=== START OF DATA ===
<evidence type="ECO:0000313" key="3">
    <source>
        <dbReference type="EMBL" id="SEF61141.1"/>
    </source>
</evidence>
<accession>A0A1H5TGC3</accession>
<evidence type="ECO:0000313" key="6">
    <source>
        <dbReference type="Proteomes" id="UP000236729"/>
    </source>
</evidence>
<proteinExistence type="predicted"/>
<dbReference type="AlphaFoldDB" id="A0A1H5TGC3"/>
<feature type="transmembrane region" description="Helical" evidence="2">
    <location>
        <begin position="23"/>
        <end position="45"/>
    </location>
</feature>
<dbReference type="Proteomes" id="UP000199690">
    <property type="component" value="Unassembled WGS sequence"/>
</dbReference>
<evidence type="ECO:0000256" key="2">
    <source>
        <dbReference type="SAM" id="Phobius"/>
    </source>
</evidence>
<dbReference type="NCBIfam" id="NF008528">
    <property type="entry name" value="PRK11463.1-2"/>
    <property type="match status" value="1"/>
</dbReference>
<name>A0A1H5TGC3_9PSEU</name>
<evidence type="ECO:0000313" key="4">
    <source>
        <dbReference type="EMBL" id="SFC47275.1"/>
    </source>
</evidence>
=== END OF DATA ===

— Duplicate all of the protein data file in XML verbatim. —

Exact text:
<evidence type="ECO:0000313" key="3">
    <source>
        <dbReference type="EMBL" id="SEF61141.1"/>
    </source>
</evidence>
<accession>A0A1H5TGC3</accession>
<evidence type="ECO:0000313" key="6">
    <source>
        <dbReference type="Proteomes" id="UP000236729"/>
    </source>
</evidence>
<proteinExistence type="predicted"/>
<dbReference type="AlphaFoldDB" id="A0A1H5TGC3"/>
<feature type="transmembrane region" description="Helical" evidence="2">
    <location>
        <begin position="23"/>
        <end position="45"/>
    </location>
</feature>
<dbReference type="Proteomes" id="UP000199690">
    <property type="component" value="Unassembled WGS sequence"/>
</dbReference>
<evidence type="ECO:0000256" key="2">
    <source>
        <dbReference type="SAM" id="Phobius"/>
    </source>
</evidence>
<dbReference type="NCBIfam" id="NF008528">
    <property type="entry name" value="PRK11463.1-2"/>
    <property type="match status" value="1"/>
</dbReference>
<name>A0A1H5TGC3_9PSEU</name>
<evidence type="ECO:0000313" key="4">
    <source>
        <dbReference type="EMBL" id="SFC47275.1"/>
    </source>
</evidence>